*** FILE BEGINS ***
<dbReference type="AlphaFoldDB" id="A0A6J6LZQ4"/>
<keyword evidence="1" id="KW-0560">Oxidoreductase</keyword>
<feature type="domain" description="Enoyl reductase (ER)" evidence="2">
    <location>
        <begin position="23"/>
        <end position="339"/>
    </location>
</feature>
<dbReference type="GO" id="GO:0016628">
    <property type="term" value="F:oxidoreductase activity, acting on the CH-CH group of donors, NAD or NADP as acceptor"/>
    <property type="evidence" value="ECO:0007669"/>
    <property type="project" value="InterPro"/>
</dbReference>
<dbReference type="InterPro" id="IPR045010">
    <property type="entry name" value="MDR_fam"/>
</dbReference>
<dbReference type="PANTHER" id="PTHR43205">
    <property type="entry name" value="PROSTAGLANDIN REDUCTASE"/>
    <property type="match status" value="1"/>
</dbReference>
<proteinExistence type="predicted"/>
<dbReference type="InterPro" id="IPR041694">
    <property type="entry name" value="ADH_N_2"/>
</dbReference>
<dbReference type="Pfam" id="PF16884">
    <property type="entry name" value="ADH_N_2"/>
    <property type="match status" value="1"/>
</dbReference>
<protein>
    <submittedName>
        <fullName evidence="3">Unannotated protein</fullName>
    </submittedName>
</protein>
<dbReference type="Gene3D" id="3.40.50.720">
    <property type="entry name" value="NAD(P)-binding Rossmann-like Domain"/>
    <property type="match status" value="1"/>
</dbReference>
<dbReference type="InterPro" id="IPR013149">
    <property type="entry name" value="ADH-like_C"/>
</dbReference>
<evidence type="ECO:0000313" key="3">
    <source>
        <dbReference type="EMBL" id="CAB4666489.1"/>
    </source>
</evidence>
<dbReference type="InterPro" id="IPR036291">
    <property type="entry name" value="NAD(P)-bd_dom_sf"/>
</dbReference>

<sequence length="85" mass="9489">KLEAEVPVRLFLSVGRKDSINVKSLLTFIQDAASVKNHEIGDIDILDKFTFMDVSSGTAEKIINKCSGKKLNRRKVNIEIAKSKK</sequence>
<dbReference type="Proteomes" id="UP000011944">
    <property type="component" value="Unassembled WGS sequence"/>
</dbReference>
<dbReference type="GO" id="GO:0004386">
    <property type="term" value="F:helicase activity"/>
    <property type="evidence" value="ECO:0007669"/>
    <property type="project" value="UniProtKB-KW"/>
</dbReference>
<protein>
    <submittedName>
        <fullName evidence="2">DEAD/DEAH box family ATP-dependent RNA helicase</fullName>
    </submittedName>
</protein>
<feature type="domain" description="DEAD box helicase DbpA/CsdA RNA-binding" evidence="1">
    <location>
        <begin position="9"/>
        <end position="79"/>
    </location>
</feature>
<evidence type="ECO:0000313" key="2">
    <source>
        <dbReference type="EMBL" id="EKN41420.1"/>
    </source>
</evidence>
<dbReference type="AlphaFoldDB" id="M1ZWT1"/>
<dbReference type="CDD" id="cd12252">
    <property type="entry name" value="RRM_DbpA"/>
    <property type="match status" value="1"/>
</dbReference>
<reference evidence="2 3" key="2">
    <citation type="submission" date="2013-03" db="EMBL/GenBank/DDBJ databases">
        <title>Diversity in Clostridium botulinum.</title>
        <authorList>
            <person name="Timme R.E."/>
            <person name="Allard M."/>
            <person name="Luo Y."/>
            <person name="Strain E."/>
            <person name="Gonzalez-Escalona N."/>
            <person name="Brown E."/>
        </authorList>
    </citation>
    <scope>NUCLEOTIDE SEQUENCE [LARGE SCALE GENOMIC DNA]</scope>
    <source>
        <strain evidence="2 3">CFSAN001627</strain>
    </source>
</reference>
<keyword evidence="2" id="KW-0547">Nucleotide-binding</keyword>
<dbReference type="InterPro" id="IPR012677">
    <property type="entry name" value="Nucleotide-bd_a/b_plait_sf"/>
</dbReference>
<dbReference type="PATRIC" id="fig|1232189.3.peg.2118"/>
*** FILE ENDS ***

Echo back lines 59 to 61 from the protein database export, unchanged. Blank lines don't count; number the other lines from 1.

    <submittedName>
        <fullName evidence="2">DEAD/DEAH box family ATP-dependent RNA helicase</fullName>
    </submittedName>